Afrobella — The first time I met you, I thought Luster was a reference to the effect on your hair. I didn’t know it was a family name. I think a lot of brands could look to you as an example.
Jory Luster — And there’s another side to all of that and I’d be remiss if I didn’t say it and acknowledge it. A lot of it is God’s will. I’ve been in organizations that were le
ad by very, very smart people that did all the right things, yet they might not still be here today. I think we are serving a greater purpose and we acknowledge that and respect that. Because we are still here, we’re supposed to be here and we know it is not just us. We are in the game. And we stay in the game. And we know it is not just us. But we have to get our inspiration and inspiration from on high and we respect that because without that you are not.
Afrobella — What do you wish that I had asked you, or what do you wish more people understood about your brand and the hair care business in general?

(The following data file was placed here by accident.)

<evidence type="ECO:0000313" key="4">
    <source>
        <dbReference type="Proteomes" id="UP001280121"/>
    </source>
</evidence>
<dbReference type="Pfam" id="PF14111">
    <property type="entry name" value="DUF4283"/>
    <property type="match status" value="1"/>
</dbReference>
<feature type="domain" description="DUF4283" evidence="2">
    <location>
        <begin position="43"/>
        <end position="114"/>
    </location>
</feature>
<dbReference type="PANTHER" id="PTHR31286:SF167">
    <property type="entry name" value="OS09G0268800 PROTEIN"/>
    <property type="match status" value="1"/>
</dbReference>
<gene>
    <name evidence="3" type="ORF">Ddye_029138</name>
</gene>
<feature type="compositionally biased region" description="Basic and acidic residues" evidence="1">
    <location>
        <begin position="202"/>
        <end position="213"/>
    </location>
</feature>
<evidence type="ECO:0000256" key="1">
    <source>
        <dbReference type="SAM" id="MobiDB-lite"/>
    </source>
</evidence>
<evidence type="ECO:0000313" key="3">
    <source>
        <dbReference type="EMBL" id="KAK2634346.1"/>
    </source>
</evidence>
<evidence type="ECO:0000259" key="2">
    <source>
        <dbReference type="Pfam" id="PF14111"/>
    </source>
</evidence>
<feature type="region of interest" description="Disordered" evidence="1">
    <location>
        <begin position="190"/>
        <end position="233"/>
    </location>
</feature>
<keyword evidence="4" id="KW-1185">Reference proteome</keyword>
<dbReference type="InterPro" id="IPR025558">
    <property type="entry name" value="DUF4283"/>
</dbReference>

Jory Luster — The business in general, there is so much. That’s a story for another day.
The thing I would want people to know is a lot of our origin in this business is dealing with natural hair. Yes we have the relaxers because relaxers, what you have to understand, are the core competency of the traditional black hair care company. The thing that the Revlons and Clairols and people of the world didn’t do well initially, were relaxers. And so that’s where we hung our hat. We couldn’t compete in the shampoo side of things. First of all African-Americans don’t shampoo enough for that to be, it’s not a daily deal with African American consumers. So we didn’t have high volumes of shampoo, we had high volumes of relaxers. But that doesn’t mean we couldn’t manufacture a great shampoo. The best shampoos in this industry were produced initially by African American firms. A lot of people don’t realize that. You take what was the #1 shampoo for 35 years was produced by an African American firm. And so, we are capable of doing all those things and the new generation is forcing us not only to develop those products but again, get in and understand what the consumer is trying to achieve so we could have not just a mouse trap but a better mouse trap.
I want the world to know our origin was with natural hair products and so this is not a stretch for us at all.
Thank you to Jory Luster for this interview!
Luster is currently looking for the “new face of Pink” an opportunity for a young lady to become a model for the brand. The competition ends JUNE 23rd, 2017 and Online Voting ends JUNE 30th, 2017. The details are here: http://newfaceofpink.com/.